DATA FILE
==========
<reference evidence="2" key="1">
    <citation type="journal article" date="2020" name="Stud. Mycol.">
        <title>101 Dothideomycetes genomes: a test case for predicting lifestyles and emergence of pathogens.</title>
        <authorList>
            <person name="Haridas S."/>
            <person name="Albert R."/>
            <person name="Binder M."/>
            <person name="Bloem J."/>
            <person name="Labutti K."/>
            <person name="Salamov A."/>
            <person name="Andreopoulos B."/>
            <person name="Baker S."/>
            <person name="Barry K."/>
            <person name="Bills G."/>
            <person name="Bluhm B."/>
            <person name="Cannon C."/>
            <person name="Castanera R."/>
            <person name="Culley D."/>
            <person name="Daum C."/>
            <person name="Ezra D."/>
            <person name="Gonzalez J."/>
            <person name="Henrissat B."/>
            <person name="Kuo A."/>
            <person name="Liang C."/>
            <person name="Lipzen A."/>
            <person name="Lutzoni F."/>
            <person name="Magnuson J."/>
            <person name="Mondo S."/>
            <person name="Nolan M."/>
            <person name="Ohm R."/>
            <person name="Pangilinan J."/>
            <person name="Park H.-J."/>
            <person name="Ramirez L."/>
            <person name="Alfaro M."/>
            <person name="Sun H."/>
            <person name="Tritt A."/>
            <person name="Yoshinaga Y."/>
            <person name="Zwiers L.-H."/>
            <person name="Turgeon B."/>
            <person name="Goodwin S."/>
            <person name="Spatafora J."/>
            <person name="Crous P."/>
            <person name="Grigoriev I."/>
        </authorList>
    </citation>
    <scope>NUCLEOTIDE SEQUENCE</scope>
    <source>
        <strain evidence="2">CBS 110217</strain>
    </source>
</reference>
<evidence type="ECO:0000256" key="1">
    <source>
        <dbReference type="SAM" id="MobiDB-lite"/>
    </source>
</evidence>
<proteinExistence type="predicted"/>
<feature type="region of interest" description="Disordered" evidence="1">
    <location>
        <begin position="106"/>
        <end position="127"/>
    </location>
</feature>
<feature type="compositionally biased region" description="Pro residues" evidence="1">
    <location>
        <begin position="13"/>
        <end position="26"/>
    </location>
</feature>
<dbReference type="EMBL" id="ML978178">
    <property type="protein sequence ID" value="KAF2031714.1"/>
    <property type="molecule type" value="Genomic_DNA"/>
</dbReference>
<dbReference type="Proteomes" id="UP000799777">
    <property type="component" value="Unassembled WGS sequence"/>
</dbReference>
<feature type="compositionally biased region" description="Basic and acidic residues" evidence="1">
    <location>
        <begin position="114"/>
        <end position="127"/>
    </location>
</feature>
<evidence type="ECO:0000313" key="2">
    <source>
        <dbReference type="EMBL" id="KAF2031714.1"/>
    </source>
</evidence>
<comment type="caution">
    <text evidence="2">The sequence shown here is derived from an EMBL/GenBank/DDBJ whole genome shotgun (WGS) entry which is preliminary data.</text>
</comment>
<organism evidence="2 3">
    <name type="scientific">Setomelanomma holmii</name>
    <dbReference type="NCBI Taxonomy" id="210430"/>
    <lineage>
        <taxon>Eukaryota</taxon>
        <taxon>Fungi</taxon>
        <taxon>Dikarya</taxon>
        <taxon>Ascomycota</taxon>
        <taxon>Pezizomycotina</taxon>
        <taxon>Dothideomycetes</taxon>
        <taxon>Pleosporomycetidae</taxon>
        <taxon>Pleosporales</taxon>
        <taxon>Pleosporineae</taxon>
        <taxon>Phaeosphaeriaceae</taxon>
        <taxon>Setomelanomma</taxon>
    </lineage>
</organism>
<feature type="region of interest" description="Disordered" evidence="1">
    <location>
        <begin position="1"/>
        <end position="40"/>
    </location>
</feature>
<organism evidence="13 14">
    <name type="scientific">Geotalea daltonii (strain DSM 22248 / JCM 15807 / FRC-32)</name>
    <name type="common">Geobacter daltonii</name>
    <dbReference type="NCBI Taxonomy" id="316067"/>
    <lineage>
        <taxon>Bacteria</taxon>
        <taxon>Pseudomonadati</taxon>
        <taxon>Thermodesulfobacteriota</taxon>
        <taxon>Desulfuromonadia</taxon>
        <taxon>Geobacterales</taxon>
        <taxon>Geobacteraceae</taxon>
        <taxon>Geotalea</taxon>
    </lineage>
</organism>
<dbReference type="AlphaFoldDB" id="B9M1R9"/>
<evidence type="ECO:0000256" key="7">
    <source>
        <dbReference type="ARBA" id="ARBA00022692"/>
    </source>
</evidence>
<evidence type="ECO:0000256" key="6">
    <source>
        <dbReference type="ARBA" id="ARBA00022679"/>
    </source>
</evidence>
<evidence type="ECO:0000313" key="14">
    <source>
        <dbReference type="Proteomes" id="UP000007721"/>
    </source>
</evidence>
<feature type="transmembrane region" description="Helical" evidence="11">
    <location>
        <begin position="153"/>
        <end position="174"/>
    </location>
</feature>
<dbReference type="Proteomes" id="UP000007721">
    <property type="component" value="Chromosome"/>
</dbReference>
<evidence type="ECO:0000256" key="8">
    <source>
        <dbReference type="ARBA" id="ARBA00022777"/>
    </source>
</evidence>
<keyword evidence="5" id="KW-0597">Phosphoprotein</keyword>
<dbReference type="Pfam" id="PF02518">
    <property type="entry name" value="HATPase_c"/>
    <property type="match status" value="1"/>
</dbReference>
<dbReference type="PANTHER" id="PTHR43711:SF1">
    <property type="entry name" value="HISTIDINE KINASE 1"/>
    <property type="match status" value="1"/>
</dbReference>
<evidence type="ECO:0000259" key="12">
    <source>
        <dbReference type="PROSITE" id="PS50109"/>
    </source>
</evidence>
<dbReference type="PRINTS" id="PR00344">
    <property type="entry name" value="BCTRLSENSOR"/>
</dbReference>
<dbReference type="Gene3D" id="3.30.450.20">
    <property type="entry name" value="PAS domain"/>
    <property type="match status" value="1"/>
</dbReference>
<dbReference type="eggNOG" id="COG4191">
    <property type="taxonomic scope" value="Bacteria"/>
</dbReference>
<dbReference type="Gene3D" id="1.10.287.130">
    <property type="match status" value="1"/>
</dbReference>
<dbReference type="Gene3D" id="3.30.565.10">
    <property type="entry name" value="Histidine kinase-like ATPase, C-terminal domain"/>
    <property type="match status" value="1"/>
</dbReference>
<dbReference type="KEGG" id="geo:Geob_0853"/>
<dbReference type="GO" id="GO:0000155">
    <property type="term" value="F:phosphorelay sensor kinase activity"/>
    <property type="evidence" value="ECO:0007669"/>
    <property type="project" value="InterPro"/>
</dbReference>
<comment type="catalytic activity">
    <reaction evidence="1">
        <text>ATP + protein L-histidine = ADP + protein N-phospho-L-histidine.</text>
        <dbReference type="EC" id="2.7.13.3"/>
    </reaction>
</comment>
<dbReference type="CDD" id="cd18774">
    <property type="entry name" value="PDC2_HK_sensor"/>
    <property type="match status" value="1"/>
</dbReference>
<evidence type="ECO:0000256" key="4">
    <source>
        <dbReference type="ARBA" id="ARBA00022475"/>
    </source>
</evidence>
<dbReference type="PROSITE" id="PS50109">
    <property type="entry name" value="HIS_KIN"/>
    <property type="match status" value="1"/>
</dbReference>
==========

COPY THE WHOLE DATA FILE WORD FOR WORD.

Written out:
<reference evidence="2" key="1">
    <citation type="journal article" date="2020" name="Stud. Mycol.">
        <title>101 Dothideomycetes genomes: a test case for predicting lifestyles and emergence of pathogens.</title>
        <authorList>
            <person name="Haridas S."/>
            <person name="Albert R."/>
            <person name="Binder M."/>
            <person name="Bloem J."/>
            <person name="Labutti K."/>
            <person name="Salamov A."/>
            <person name="Andreopoulos B."/>
            <person name="Baker S."/>
            <person name="Barry K."/>
            <person name="Bills G."/>
            <person name="Bluhm B."/>
            <person name="Cannon C."/>
            <person name="Castanera R."/>
            <person name="Culley D."/>
            <person name="Daum C."/>
            <person name="Ezra D."/>
            <person name="Gonzalez J."/>
            <person name="Henrissat B."/>
            <person name="Kuo A."/>
            <person name="Liang C."/>
            <person name="Lipzen A."/>
            <person name="Lutzoni F."/>
            <person name="Magnuson J."/>
            <person name="Mondo S."/>
            <person name="Nolan M."/>
            <person name="Ohm R."/>
            <person name="Pangilinan J."/>
            <person name="Park H.-J."/>
            <person name="Ramirez L."/>
            <person name="Alfaro M."/>
            <person name="Sun H."/>
            <person name="Tritt A."/>
            <person name="Yoshinaga Y."/>
            <person name="Zwiers L.-H."/>
            <person name="Turgeon B."/>
            <person name="Goodwin S."/>
            <person name="Spatafora J."/>
            <person name="Crous P."/>
            <person name="Grigoriev I."/>
        </authorList>
    </citation>
    <scope>NUCLEOTIDE SEQUENCE</scope>
    <source>
        <strain evidence="2">CBS 110217</strain>
    </source>
</reference>
<evidence type="ECO:0000256" key="1">
    <source>
        <dbReference type="SAM" id="MobiDB-lite"/>
    </source>
</evidence>
<proteinExistence type="predicted"/>
<feature type="region of interest" description="Disordered" evidence="1">
    <location>
        <begin position="106"/>
        <end position="127"/>
    </location>
</feature>
<feature type="compositionally biased region" description="Pro residues" evidence="1">
    <location>
        <begin position="13"/>
        <end position="26"/>
    </location>
</feature>
<dbReference type="EMBL" id="ML978178">
    <property type="protein sequence ID" value="KAF2031714.1"/>
    <property type="molecule type" value="Genomic_DNA"/>
</dbReference>
<dbReference type="Proteomes" id="UP000799777">
    <property type="component" value="Unassembled WGS sequence"/>
</dbReference>
<feature type="compositionally biased region" description="Basic and acidic residues" evidence="1">
    <location>
        <begin position="114"/>
        <end position="127"/>
    </location>
</feature>
<evidence type="ECO:0000313" key="2">
    <source>
        <dbReference type="EMBL" id="KAF2031714.1"/>
    </source>
</evidence>
<comment type="caution">
    <text evidence="2">The sequence shown here is derived from an EMBL/GenBank/DDBJ whole genome shotgun (WGS) entry which is preliminary data.</text>
</comment>
<organism evidence="2 3">
    <name type="scientific">Setomelanomma holmii</name>
    <dbReference type="NCBI Taxonomy" id="210430"/>
    <lineage>
        <taxon>Eukaryota</taxon>
        <taxon>Fungi</taxon>
        <taxon>Dikarya</taxon>
        <taxon>Ascomycota</taxon>
        <taxon>Pezizomycotina</taxon>
        <taxon>Dothideomycetes</taxon>
        <taxon>Pleosporomycetidae</taxon>
        <taxon>Pleosporales</taxon>
        <taxon>Pleosporineae</taxon>
        <taxon>Phaeosphaeriaceae</taxon>
        <taxon>Setomelanomma</taxon>
    </lineage>
</organism>
<feature type="region of interest" description="Disordered" evidence="1">
    <location>
        <begin position="1"/>
        <end position="40"/>
    </location>
</feature>
<organism evidence="13 14">
    <name type="scientific">Geotalea daltonii (strain DSM 22248 / JCM 15807 / FRC-32)</name>
    <name type="common">Geobacter daltonii</name>
    <dbReference type="NCBI Taxonomy" id="316067"/>
    <lineage>
        <taxon>Bacteria</taxon>
        <taxon>Pseudomonadati</taxon>
        <taxon>Thermodesulfobacteriota</taxon>
        <taxon>Desulfuromonadia</taxon>
        <taxon>Geobacterales</taxon>
        <taxon>Geobacteraceae</taxon>
        <taxon>Geotalea</taxon>
    </lineage>
</organism>
<dbReference type="AlphaFoldDB" id="B9M1R9"/>
<evidence type="ECO:0000256" key="7">
    <source>
        <dbReference type="ARBA" id="ARBA00022692"/>
    </source>
</evidence>
<evidence type="ECO:0000256" key="6">
    <source>
        <dbReference type="ARBA" id="ARBA00022679"/>
    </source>
</evidence>
<evidence type="ECO:0000313" key="14">
    <source>
        <dbReference type="Proteomes" id="UP000007721"/>
    </source>
</evidence>
<feature type="transmembrane region" description="Helical" evidence="11">
    <location>
        <begin position="153"/>
        <end position="174"/>
    </location>
</feature>
<dbReference type="Proteomes" id="UP000007721">
    <property type="component" value="Chromosome"/>
</dbReference>
<evidence type="ECO:0000256" key="8">
    <source>
        <dbReference type="ARBA" id="ARBA00022777"/>
    </source>
</evidence>
<keyword evidence="5" id="KW-0597">Phosphoprotein</keyword>
<dbReference type="Pfam" id="PF02518">
    <property type="entry name" value="HATPase_c"/>
    <property type="match status" value="1"/>
</dbReference>
<dbReference type="PANTHER" id="PTHR43711:SF1">
    <property type="entry name" value="HISTIDINE KINASE 1"/>
    <property type="match status" value="1"/>
</dbReference>
<evidence type="ECO:0000259" key="12">
    <source>
        <dbReference type="PROSITE" id="PS50109"/>
    </source>
</evidence>
<dbReference type="PRINTS" id="PR00344">
    <property type="entry name" value="BCTRLSENSOR"/>
</dbReference>
<dbReference type="Gene3D" id="3.30.450.20">
    <property type="entry name" value="PAS domain"/>
    <property type="match status" value="1"/>
</dbReference>
<dbReference type="eggNOG" id="COG4191">
    <property type="taxonomic scope" value="Bacteria"/>
</dbReference>
<dbReference type="Gene3D" id="1.10.287.130">
    <property type="match status" value="1"/>
</dbReference>
<dbReference type="Gene3D" id="3.30.565.10">
    <property type="entry name" value="Histidine kinase-like ATPase, C-terminal domain"/>
    <property type="match status" value="1"/>
</dbReference>
<dbReference type="KEGG" id="geo:Geob_0853"/>
<dbReference type="GO" id="GO:0000155">
    <property type="term" value="F:phosphorelay sensor kinase activity"/>
    <property type="evidence" value="ECO:0007669"/>
    <property type="project" value="InterPro"/>
</dbReference>
<comment type="catalytic activity">
    <reaction evidence="1">
        <text>ATP + protein L-histidine = ADP + protein N-phospho-L-histidine.</text>
        <dbReference type="EC" id="2.7.13.3"/>
    </reaction>
</comment>
<dbReference type="CDD" id="cd18774">
    <property type="entry name" value="PDC2_HK_sensor"/>
    <property type="match status" value="1"/>
</dbReference>
<evidence type="ECO:0000256" key="4">
    <source>
        <dbReference type="ARBA" id="ARBA00022475"/>
    </source>
</evidence>
<dbReference type="PROSITE" id="PS50109">
    <property type="entry name" value="HIS_KIN"/>
    <property type="match status" value="1"/>
</dbReference>